An Irish Mystic Comes to Chicago

Deal W. Hudson
July 13, 2008

Mark I. Miravalle teaches theology at Franciscan University and is known around the world for his lectures on Mariology, private revelation, and Marian apparitions. He also heads a Catholic movement promoting an understanding of the Blessed Mother as “CoredemptrixMediatrix of All Graces, and Advocate for the People of God.”

When I spoke to Miravalle on Saturday, we were in Chicago at a Eucharistic Day of Renewal organized around a visit of Anne, the locutionist from Ireland. I wrote about Anne a month ago, after my visit to Ireland, in a Window called, “Receiving Messages from God in Ireland.” Her ministry, Lay Apostles of Jesus Christ the Returning King, is growing quickly.

Miravalle’s public support of Anne’s apostolate has earned him some criticism, but in his speech at Rosary Hill he was unapologetic.

Miravalle explained that the Church judges private revelation by three criteria: conformity to the faith, conformity to the mystical tradition, and its spiritual fruits. According to Miravalle, Anne’s writing and her ministry easily meet all three standards. She gets “five stars in each category.”

“Anne has been obedient at every level – she could not be more obedient,” said Miravalle. She submits all her books to her bishop, Rev. Leo O’Reilly of Kilmore, before their publication. Bishop O’Reilly himself has submitted these writings to the Congregation for the Doctrine of the Faith. When asked whether he or Anne needed to meet with the Congregation to discuss them, he was told by the Congregation, “You may proceed.”

The spiritual fruits of Anne’s ministry, according to Miravalle, have been “unprecedented” and “ubiquitous.” He says there have been so many graces, conversions, and healings the organization “can’t keep up with the documentation.”

Anne’s voice is already being heard in 15 different languages on five continents. It’s especially important, he says, that Anne’s books have found their way to the underground Church in China. A month ago, when I visited Anne in Ireland, she had just passed the 700,000 mark of distributing books; now she is getting ready to pass the 1,000,000 mark.

Miravalle told me that he believed Anne’s apostolate was being “protected like no other” he had ever known. He sees her spiritual significance as stemming from that of St. Faustina (d. 1938) to whom Christ gave the message of Divine Mercy. Her constant teaching is a “blanket of grace” to the damage done to ourselves and our families by contemporary culture (which Anne believes is more serious than any other generation).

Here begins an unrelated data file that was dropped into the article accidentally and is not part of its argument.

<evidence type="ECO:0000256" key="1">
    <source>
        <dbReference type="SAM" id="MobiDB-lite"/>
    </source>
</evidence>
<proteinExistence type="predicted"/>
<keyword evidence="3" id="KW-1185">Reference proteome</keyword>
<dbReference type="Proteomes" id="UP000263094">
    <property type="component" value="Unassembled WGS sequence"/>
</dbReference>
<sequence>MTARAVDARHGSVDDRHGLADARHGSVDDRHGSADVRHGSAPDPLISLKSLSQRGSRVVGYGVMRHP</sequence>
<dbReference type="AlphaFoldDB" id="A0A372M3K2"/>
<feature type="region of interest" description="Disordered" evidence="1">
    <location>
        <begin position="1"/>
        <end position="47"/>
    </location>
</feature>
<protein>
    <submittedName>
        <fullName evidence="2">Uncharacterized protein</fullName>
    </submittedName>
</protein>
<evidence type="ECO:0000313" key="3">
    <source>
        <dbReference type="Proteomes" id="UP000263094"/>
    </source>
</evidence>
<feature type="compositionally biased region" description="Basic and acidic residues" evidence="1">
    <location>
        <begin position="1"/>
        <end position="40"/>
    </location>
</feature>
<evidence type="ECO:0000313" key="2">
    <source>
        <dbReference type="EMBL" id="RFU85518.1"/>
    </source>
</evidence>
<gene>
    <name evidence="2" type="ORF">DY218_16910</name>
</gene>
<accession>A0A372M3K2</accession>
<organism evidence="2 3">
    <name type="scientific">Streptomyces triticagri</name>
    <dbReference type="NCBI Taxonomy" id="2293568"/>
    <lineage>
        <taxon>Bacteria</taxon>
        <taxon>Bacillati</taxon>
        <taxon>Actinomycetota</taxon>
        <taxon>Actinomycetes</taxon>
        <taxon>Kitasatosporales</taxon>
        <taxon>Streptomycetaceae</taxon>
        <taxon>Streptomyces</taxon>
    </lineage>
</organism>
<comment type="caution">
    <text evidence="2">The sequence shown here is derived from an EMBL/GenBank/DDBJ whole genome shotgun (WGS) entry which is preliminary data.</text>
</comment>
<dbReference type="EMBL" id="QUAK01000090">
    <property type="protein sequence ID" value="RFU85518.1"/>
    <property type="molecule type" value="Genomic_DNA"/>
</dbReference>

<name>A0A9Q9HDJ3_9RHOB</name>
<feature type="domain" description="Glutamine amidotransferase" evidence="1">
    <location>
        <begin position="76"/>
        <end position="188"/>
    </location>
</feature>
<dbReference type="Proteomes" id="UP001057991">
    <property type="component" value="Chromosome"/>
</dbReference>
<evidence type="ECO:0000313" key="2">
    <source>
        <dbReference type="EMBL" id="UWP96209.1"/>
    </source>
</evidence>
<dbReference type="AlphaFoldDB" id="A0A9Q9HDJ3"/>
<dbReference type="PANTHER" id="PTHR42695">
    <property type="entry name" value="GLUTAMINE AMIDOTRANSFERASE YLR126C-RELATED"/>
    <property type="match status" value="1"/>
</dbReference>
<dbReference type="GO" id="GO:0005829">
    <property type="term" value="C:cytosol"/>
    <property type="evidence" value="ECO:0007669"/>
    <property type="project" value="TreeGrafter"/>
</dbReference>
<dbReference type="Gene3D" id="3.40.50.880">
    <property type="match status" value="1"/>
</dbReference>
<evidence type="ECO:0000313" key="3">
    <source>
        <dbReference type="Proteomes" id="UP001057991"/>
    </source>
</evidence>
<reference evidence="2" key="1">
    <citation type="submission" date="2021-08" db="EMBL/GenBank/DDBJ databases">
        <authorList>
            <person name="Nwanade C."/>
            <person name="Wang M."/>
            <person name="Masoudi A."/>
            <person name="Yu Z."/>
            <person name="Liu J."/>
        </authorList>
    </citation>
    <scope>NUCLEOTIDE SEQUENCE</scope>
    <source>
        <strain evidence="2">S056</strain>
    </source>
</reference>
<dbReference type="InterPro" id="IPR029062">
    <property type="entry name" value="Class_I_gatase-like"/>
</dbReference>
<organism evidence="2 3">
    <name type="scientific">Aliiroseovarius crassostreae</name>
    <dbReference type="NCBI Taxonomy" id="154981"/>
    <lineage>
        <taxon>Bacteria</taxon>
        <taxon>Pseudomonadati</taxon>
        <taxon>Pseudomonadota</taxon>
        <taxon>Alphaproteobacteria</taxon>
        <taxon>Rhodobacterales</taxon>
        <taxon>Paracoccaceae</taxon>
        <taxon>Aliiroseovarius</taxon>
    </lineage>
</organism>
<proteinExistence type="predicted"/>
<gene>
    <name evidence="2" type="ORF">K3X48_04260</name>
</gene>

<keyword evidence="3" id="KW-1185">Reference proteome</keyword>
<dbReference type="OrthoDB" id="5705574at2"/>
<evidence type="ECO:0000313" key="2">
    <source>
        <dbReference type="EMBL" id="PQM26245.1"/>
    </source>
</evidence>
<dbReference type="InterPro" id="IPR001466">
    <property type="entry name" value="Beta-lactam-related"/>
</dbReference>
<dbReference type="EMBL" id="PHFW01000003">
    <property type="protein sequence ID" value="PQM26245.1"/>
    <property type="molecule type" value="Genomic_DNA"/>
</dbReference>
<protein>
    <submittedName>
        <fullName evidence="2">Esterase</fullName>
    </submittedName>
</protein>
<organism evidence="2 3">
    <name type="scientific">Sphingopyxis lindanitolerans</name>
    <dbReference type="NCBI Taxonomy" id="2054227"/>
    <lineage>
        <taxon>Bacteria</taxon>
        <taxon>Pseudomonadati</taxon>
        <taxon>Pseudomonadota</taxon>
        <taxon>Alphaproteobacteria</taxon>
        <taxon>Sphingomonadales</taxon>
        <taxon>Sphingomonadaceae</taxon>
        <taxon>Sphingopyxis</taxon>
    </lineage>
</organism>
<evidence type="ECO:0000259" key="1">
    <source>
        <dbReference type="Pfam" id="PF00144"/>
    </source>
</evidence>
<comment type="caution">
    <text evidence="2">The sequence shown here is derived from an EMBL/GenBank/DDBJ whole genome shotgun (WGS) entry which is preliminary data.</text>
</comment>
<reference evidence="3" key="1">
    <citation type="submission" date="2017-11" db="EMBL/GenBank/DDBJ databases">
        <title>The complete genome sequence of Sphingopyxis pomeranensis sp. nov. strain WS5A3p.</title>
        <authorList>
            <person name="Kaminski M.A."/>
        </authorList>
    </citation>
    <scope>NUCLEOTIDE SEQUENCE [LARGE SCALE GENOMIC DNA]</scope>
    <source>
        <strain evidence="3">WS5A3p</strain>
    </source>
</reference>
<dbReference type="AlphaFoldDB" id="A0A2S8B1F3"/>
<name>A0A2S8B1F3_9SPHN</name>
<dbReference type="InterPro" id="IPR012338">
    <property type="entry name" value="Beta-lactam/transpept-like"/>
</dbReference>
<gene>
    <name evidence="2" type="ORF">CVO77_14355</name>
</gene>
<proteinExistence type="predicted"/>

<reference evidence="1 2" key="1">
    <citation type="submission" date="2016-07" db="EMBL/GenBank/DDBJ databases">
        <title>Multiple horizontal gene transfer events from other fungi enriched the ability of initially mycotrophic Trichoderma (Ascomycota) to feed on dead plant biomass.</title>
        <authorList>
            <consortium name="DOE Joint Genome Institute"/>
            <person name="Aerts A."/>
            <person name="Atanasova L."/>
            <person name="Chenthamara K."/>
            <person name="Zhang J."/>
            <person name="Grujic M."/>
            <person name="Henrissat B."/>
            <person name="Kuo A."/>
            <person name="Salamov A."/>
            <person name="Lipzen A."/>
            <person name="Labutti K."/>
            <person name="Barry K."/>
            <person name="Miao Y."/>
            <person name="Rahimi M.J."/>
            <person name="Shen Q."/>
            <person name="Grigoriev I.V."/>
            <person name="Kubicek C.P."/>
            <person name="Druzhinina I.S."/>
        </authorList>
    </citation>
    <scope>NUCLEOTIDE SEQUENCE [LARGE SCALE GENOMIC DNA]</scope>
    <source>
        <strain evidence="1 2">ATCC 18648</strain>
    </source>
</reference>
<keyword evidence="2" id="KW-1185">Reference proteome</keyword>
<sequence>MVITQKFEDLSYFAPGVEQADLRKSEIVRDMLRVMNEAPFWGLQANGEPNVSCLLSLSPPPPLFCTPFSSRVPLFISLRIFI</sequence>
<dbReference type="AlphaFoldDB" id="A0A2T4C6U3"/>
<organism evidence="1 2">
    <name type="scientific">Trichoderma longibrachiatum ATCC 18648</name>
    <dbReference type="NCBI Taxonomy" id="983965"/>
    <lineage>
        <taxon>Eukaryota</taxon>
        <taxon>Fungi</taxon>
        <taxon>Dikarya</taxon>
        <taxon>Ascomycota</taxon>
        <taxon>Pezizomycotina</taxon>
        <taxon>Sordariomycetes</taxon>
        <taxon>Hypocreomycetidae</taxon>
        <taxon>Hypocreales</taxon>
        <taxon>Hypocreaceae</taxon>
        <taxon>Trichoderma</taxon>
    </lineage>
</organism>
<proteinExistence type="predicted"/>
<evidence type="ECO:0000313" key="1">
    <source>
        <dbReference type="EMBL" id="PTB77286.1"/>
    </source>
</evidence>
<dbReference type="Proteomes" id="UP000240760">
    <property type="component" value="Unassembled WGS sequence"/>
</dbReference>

It rained all morning before the Eucharistic Day of Renewal began, but the tent was nearly full when Anne made her first of two speeches. Nearly 1,500 people from 27 states had preregistered for the event. I was struck by how many young moms and dads were there with their children. This was not a gray-headed crowd, though it was predominately women.

I came to Chicago because I like Anne and find her common-sense spiritual teaching helpful. “We will not draw people into the Church with our hands on our hips, in a judgmental way,” she said, talking about the need for evangelism among the laity. There’s nothing imperious about Anne as she speaks – she wears sandals, a work shirt, and what were described to me as clam-diggers.

The theme of her first speech was humility: “We cannot act,” she says, “like we are any better than anyone else.… Jesus looks at us and he doesn’t see the sins, the mistakes; he sees the drama of our soul, the movement toward holiness and perfection. We should not concentrate on our sins, but on our potential for holiness. Our love is flawed, but it is there.”

During the break, I met a variety of people from all over the country: a wealthy lobbyist from Northern Virginia; women from Dallas who have written a study guide to one of Anne’s volumes; and the Dominican nuns who live at Rosary Hill where the American headquarters of Anne’s ministry is located. All of them were thrilled, and left somewhat stunned, by the way, her books are making their way around the world.

When Anne returned to the stage she also returned to the theme of humility:

Peter did not do as well as John on Good Friday. He struggled. He betrayed Christ three times, and the entire Church was founded in Peter who repented and was forgiven. God couldn’t take chances with Peter’s humility – he had to be humble.